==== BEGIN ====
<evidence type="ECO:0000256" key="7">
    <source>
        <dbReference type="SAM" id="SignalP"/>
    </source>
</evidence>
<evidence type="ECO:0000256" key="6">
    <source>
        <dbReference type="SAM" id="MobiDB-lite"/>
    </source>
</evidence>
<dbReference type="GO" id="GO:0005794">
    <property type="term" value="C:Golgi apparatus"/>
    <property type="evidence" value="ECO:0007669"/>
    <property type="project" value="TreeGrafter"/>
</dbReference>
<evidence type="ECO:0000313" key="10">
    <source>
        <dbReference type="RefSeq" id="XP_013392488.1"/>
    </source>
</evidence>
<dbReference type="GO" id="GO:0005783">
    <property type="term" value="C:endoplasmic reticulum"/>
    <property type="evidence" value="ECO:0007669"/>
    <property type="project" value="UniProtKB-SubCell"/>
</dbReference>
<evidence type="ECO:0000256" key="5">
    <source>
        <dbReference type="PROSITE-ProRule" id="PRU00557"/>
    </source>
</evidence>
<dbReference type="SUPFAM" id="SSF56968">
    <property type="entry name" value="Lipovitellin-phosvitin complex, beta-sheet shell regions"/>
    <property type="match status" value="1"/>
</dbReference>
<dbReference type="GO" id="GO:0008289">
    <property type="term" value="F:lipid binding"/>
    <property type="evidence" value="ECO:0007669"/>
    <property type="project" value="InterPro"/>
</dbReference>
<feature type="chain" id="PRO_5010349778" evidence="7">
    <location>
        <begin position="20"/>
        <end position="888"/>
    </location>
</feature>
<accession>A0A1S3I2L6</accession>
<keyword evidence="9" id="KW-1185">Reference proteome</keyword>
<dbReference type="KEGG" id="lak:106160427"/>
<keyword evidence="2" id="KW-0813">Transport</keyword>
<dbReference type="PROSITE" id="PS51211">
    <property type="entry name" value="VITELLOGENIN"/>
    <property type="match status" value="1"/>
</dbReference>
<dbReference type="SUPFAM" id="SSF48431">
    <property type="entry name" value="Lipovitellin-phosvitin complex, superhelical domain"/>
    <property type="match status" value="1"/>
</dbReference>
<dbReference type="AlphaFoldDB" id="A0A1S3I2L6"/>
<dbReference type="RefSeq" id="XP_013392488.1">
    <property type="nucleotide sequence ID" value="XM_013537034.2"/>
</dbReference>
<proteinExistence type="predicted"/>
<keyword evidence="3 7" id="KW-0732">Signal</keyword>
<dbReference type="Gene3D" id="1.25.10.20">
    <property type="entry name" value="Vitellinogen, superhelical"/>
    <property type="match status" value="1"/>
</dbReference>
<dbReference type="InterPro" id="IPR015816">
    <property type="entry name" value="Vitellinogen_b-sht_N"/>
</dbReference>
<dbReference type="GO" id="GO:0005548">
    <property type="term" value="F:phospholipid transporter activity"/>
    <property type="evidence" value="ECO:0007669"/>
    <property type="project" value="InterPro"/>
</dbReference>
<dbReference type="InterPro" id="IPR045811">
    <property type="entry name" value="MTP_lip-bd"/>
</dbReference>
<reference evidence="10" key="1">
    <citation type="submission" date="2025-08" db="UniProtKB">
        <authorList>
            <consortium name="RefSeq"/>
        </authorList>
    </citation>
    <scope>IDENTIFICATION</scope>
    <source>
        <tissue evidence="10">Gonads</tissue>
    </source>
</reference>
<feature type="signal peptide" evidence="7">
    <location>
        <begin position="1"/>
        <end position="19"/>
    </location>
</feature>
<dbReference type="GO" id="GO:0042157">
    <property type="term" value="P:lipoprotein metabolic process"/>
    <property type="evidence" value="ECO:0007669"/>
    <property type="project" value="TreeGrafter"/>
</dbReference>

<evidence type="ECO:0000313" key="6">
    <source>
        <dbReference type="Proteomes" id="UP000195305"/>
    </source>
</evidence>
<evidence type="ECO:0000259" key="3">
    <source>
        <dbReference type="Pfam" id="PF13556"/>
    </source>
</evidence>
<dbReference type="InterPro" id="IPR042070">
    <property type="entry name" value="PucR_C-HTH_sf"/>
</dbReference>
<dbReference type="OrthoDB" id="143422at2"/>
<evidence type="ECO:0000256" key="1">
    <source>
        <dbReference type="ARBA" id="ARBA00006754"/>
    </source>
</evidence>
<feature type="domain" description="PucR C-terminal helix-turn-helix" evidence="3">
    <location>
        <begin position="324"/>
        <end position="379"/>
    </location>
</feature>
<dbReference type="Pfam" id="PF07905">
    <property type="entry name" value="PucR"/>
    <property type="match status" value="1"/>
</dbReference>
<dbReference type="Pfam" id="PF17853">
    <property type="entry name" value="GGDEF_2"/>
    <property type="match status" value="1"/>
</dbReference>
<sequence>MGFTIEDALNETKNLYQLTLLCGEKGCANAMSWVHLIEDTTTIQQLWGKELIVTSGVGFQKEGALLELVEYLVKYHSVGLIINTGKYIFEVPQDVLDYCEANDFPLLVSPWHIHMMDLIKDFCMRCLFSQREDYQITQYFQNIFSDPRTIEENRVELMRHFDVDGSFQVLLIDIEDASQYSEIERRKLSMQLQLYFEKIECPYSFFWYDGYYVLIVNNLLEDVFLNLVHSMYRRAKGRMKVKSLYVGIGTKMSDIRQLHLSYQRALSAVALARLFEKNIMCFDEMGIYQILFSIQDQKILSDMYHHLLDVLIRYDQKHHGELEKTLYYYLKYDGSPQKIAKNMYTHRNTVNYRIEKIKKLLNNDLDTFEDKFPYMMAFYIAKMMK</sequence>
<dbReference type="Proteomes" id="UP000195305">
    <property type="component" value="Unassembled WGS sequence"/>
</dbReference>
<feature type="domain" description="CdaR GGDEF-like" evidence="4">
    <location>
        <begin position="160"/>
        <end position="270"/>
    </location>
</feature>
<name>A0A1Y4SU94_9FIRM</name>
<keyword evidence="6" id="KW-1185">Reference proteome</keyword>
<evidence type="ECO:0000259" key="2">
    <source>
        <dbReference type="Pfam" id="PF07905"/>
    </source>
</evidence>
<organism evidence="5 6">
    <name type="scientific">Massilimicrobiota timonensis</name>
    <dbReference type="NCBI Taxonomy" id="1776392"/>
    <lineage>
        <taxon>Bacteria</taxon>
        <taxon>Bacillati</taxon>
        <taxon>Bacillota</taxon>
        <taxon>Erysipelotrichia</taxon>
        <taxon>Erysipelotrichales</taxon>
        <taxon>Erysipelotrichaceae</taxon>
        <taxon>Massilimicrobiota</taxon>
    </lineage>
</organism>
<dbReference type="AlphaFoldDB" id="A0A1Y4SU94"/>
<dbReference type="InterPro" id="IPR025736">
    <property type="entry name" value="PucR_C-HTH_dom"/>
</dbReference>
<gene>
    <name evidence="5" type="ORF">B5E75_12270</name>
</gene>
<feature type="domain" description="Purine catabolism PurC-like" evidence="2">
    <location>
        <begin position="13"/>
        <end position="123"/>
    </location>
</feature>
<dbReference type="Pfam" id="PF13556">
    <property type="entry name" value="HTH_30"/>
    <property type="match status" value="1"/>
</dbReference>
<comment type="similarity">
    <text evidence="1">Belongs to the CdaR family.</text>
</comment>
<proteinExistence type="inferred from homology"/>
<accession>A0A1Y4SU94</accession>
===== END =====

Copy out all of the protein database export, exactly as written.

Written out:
<evidence type="ECO:0000256" key="7">
    <source>
        <dbReference type="SAM" id="SignalP"/>
    </source>
</evidence>
<evidence type="ECO:0000256" key="6">
    <source>
        <dbReference type="SAM" id="MobiDB-lite"/>
    </source>
</evidence>
<dbReference type="GO" id="GO:0005794">
    <property type="term" value="C:Golgi apparatus"/>
    <property type="evidence" value="ECO:0007669"/>
    <property type="project" value="TreeGrafter"/>
</dbReference>
<evidence type="ECO:0000313" key="10">
    <source>
        <dbReference type="RefSeq" id="XP_013392488.1"/>
    </source>
</evidence>
<dbReference type="GO" id="GO:0005783">
    <property type="term" value="C:endoplasmic reticulum"/>
    <property type="evidence" value="ECO:0007669"/>
    <property type="project" value="UniProtKB-SubCell"/>
</dbReference>
<evidence type="ECO:0000256" key="5">
    <source>
        <dbReference type="PROSITE-ProRule" id="PRU00557"/>
    </source>
</evidence>
<dbReference type="SUPFAM" id="SSF56968">
    <property type="entry name" value="Lipovitellin-phosvitin complex, beta-sheet shell regions"/>
    <property type="match status" value="1"/>
</dbReference>
<dbReference type="GO" id="GO:0008289">
    <property type="term" value="F:lipid binding"/>
    <property type="evidence" value="ECO:0007669"/>
    <property type="project" value="InterPro"/>
</dbReference>
<feature type="chain" id="PRO_5010349778" evidence="7">
    <location>
        <begin position="20"/>
        <end position="888"/>
    </location>
</feature>
<accession>A0A1S3I2L6</accession>
<keyword evidence="9" id="KW-1185">Reference proteome</keyword>
<dbReference type="KEGG" id="lak:106160427"/>
<keyword evidence="2" id="KW-0813">Transport</keyword>
<dbReference type="PROSITE" id="PS51211">
    <property type="entry name" value="VITELLOGENIN"/>
    <property type="match status" value="1"/>
</dbReference>
<dbReference type="SUPFAM" id="SSF48431">
    <property type="entry name" value="Lipovitellin-phosvitin complex, superhelical domain"/>
    <property type="match status" value="1"/>
</dbReference>
<dbReference type="AlphaFoldDB" id="A0A1S3I2L6"/>
<dbReference type="RefSeq" id="XP_013392488.1">
    <property type="nucleotide sequence ID" value="XM_013537034.2"/>
</dbReference>
<proteinExistence type="predicted"/>
<keyword evidence="3 7" id="KW-0732">Signal</keyword>
<dbReference type="Gene3D" id="1.25.10.20">
    <property type="entry name" value="Vitellinogen, superhelical"/>
    <property type="match status" value="1"/>
</dbReference>
<dbReference type="InterPro" id="IPR015816">
    <property type="entry name" value="Vitellinogen_b-sht_N"/>
</dbReference>
<dbReference type="GO" id="GO:0005548">
    <property type="term" value="F:phospholipid transporter activity"/>
    <property type="evidence" value="ECO:0007669"/>
    <property type="project" value="InterPro"/>
</dbReference>
<dbReference type="InterPro" id="IPR045811">
    <property type="entry name" value="MTP_lip-bd"/>
</dbReference>
<reference evidence="10" key="1">
    <citation type="submission" date="2025-08" db="UniProtKB">
        <authorList>
            <consortium name="RefSeq"/>
        </authorList>
    </citation>
    <scope>IDENTIFICATION</scope>
    <source>
        <tissue evidence="10">Gonads</tissue>
    </source>
</reference>
<feature type="signal peptide" evidence="7">
    <location>
        <begin position="1"/>
        <end position="19"/>
    </location>
</feature>
<dbReference type="GO" id="GO:0042157">
    <property type="term" value="P:lipoprotein metabolic process"/>
    <property type="evidence" value="ECO:0007669"/>
    <property type="project" value="TreeGrafter"/>
</dbReference>

<evidence type="ECO:0000313" key="6">
    <source>
        <dbReference type="Proteomes" id="UP000195305"/>
    </source>
</evidence>
<evidence type="ECO:0000259" key="3">
    <source>
        <dbReference type="Pfam" id="PF13556"/>
    </source>
</evidence>
<dbReference type="InterPro" id="IPR042070">
    <property type="entry name" value="PucR_C-HTH_sf"/>
</dbReference>
<dbReference type="OrthoDB" id="143422at2"/>
<evidence type="ECO:0000256" key="1">
    <source>
        <dbReference type="ARBA" id="ARBA00006754"/>
    </source>
</evidence>
<feature type="domain" description="PucR C-terminal helix-turn-helix" evidence="3">
    <location>
        <begin position="324"/>
        <end position="379"/>
    </location>
</feature>
<dbReference type="Pfam" id="PF07905">
    <property type="entry name" value="PucR"/>
    <property type="match status" value="1"/>
</dbReference>
<dbReference type="Pfam" id="PF17853">
    <property type="entry name" value="GGDEF_2"/>
    <property type="match status" value="1"/>
</dbReference>
<sequence>MGFTIEDALNETKNLYQLTLLCGEKGCANAMSWVHLIEDTTTIQQLWGKELIVTSGVGFQKEGALLELVEYLVKYHSVGLIINTGKYIFEVPQDVLDYCEANDFPLLVSPWHIHMMDLIKDFCMRCLFSQREDYQITQYFQNIFSDPRTIEENRVELMRHFDVDGSFQVLLIDIEDASQYSEIERRKLSMQLQLYFEKIECPYSFFWYDGYYVLIVNNLLEDVFLNLVHSMYRRAKGRMKVKSLYVGIGTKMSDIRQLHLSYQRALSAVALARLFEKNIMCFDEMGIYQILFSIQDQKILSDMYHHLLDVLIRYDQKHHGELEKTLYYYLKYDGSPQKIAKNMYTHRNTVNYRIEKIKKLLNNDLDTFEDKFPYMMAFYIAKMMK</sequence>
<dbReference type="Proteomes" id="UP000195305">
    <property type="component" value="Unassembled WGS sequence"/>
</dbReference>
<feature type="domain" description="CdaR GGDEF-like" evidence="4">
    <location>
        <begin position="160"/>
        <end position="270"/>
    </location>
</feature>
<name>A0A1Y4SU94_9FIRM</name>
<keyword evidence="6" id="KW-1185">Reference proteome</keyword>
<evidence type="ECO:0000259" key="2">
    <source>
        <dbReference type="Pfam" id="PF07905"/>
    </source>
</evidence>
<organism evidence="5 6">
    <name type="scientific">Massilimicrobiota timonensis</name>
    <dbReference type="NCBI Taxonomy" id="1776392"/>
    <lineage>
        <taxon>Bacteria</taxon>
        <taxon>Bacillati</taxon>
        <taxon>Bacillota</taxon>
        <taxon>Erysipelotrichia</taxon>
        <taxon>Erysipelotrichales</taxon>
        <taxon>Erysipelotrichaceae</taxon>
        <taxon>Massilimicrobiota</taxon>
    </lineage>
</organism>
<dbReference type="AlphaFoldDB" id="A0A1Y4SU94"/>
<dbReference type="InterPro" id="IPR025736">
    <property type="entry name" value="PucR_C-HTH_dom"/>
</dbReference>
<gene>
    <name evidence="5" type="ORF">B5E75_12270</name>
</gene>
<feature type="domain" description="Purine catabolism PurC-like" evidence="2">
    <location>
        <begin position="13"/>
        <end position="123"/>
    </location>
</feature>
<dbReference type="Pfam" id="PF13556">
    <property type="entry name" value="HTH_30"/>
    <property type="match status" value="1"/>
</dbReference>
<comment type="similarity">
    <text evidence="1">Belongs to the CdaR family.</text>
</comment>
<proteinExistence type="inferred from homology"/>
<accession>A0A1Y4SU94</accession>